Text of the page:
As for Heartland, I adore the restaurant, the wine bar, and the owner, Lenny Russo — with whom I am under contract to write a cookbook about his "everything from scratch" philosophy. I am there often and have written about Russo’s cuisine as recently as December 5.

I am, moreover, a synesthete, which means my senses intertwine. I see sounds in color, I taste emotions and can identify the flavors of wind, thunder, sun, and rain. Along with this heightened sensitivity goes a tendency to evaluate factors other food crtics might not. If there is a scent coming from the kitchen that does not cohere with my meal, I will be unable to separate the experiences. One wine I tasted recently brought to mind the memory of kissing a baby’s sweet, sweaty neck. A dish like the vegetable salad at the Sample Room, which was on my original list, delights me because it is simple and triangulated: cool greens, warm winter gourds, oily dressing. To me, it evokes hay fields and full October moons, lacy, gray clouds scudding across the darkening sky.

In other words, a good, hot black bean burrito with goat cheese and homemade corn salsa in a clean, bright lake-facing room after a long motorcycle ride is going to make me happier than all the pomp and whipped beef foam and jangling table service in the world.

As for Zimmern’s charge that he goes out more and has a bigger expense account: True and true. (So, so true. . . .) My bet is that he dines out 8 to 15 times a week (and is known by the proprietors in 90 percent of these cases), while I go maybe four times and am treated the same way, uh, YOU might be. If there is any limit on Zimmern’s budget — which I doubt — it’s probably still ten times the one I share with Jeremy Iggers to do this blog. One reason for that is that The Rake has less money to throw around because they let us say absolutely anything we think, without regard to how it will affect advertisers, which is what I call journalism.

But we’re not here to debate the flimsy firewalls at Minnesota’s lifestyle magazines.

Here’s the truth. I enjoy Andrew Zimmern — a lot. I think he’s funny and smart and raucous and, for that matter, just darn cute. What other middle-aged man do you know who can get away with wearing a suit and red Converse shoes? But it’s never occurred to me that we were competing for audience share. His show is grand and opulent. He travels the world on someone’s full-service jet. He has been shown in the pages of his own magazine sitting in his huge, perfectly-decorated, and photogenic home.

I, on the other hand, am a woman more like you. A little younger than he and definitely less monied. I live in a little St. Louis Park house that no one is going to feature in a magazine, but I love it because there usually are six or seven teenagers draped over the living room couch. I have a talent for writing and for tasting and if I don’t quite have Zimmern’s globe-trotting flair, I think of myself as serving a different constituency altogether: people like myself and my husband, hardworking professionals and parents for whom a night out at Restaurant Alma (the one place where my list and Zimmern’s overlapped) is a profound and rare treat.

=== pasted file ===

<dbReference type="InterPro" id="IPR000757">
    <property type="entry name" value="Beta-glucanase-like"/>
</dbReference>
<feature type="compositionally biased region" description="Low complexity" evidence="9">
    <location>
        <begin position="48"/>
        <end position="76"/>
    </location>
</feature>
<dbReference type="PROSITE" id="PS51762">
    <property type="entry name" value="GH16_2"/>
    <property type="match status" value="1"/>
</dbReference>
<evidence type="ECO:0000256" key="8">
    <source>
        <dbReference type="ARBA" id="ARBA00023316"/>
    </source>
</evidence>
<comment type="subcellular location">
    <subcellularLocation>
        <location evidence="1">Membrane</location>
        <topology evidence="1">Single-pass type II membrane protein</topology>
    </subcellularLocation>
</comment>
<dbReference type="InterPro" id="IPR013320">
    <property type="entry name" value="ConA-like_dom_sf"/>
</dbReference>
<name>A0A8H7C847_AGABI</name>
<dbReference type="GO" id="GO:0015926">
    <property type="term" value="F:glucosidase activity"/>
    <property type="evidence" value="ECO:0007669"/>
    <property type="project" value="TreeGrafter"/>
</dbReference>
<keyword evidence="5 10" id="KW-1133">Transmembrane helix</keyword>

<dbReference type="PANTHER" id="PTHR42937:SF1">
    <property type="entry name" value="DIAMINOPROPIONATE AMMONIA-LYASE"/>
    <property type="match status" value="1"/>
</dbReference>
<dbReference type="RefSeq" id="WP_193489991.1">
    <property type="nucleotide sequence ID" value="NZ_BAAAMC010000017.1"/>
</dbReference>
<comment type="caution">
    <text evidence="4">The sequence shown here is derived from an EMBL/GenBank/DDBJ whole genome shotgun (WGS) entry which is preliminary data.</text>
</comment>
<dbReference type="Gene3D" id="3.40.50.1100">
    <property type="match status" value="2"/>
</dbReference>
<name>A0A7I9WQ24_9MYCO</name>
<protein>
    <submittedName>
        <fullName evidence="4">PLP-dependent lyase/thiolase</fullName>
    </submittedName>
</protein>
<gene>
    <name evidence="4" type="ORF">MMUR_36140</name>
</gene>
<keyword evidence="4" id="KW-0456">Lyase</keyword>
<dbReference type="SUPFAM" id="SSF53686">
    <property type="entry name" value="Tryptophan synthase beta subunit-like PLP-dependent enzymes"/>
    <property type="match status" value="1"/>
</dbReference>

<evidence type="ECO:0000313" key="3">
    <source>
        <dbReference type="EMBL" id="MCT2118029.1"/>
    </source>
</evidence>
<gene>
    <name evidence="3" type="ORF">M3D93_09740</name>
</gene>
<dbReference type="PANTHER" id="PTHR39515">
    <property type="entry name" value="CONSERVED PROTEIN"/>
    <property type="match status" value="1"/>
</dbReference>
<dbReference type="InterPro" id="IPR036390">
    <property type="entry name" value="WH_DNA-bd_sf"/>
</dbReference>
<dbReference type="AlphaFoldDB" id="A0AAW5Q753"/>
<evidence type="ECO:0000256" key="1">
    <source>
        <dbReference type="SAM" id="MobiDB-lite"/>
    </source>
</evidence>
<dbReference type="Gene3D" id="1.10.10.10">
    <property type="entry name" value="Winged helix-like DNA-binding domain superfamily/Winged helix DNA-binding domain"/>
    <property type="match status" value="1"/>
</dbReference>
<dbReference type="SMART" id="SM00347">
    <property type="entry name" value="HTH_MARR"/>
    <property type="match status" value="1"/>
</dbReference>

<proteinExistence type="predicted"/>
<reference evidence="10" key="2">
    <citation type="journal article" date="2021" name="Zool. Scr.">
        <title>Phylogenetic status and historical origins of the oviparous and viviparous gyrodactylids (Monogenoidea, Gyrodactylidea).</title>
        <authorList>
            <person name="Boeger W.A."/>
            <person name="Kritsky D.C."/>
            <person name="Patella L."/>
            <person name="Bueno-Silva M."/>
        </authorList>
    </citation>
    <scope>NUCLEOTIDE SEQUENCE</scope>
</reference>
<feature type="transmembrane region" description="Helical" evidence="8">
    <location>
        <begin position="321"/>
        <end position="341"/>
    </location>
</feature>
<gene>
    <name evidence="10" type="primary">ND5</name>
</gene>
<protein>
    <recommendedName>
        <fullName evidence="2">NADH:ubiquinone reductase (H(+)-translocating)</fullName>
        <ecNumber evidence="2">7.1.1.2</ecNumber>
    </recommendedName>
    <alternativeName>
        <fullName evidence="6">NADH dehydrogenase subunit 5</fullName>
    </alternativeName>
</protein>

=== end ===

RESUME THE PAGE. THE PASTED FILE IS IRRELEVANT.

The way I think of it is this: When Andrew’s followers go out to eat, they talk about the food. But mine? I’m hoping that you, like I, enjoy the meal but discuss more important things. Whether there is a God. What your 16-year-old’s curfew should be. Philip Roth’s latest Zuckerman novel and whether he is the last great Jewish male writer extant.

Here’s one more thing you should know: I’m not, depite the way I may posture, a cynic. And neither is my colleague, Jeremy Iggers, which is one of the many things I love about working with him. Both of us bring a strong ethical approach to food, and a reverence, if you will, for the fact that we’re surrounded by riches. Restaurants needn’t be brand-new or lushly carpeted or habituated by the so-called "beautiful people" and visiting starlets to impress the two of us.

We’re big fans of the long-standing Minnesota restaurateurs who’ve been in operation for years, chefs who care about the provenance of the food they prepare, and establishments — both haute cuisine and casual — where diners receive exactly the same high level of service no matter what their color, dress, or station in life.

Which reminds me: I forgot to add Milda’s Cafe on Glenwood Avenue to my original top ten list. It’s not going to appear on anyone else’s, I guarantee you. But I had one of the most pleasant and inspiring lunches of my life in this little box of a place. I watched people walk in and be greeted by name: black, white, elderly singles, and families with small children. It was as happy and warm and welcoming as anywhere I’ve been. And more to the point of this blog, I had an entire plate of American Fries — diced, golden, grilled potatoes mixed with crisp shards of green pepper and perfect little curls of fried onion — for about three bucks.

It may not be Morton’s, Andrew. But the company at Milda’s was wonderful. The conversation was uplifting. And the food? Amazing.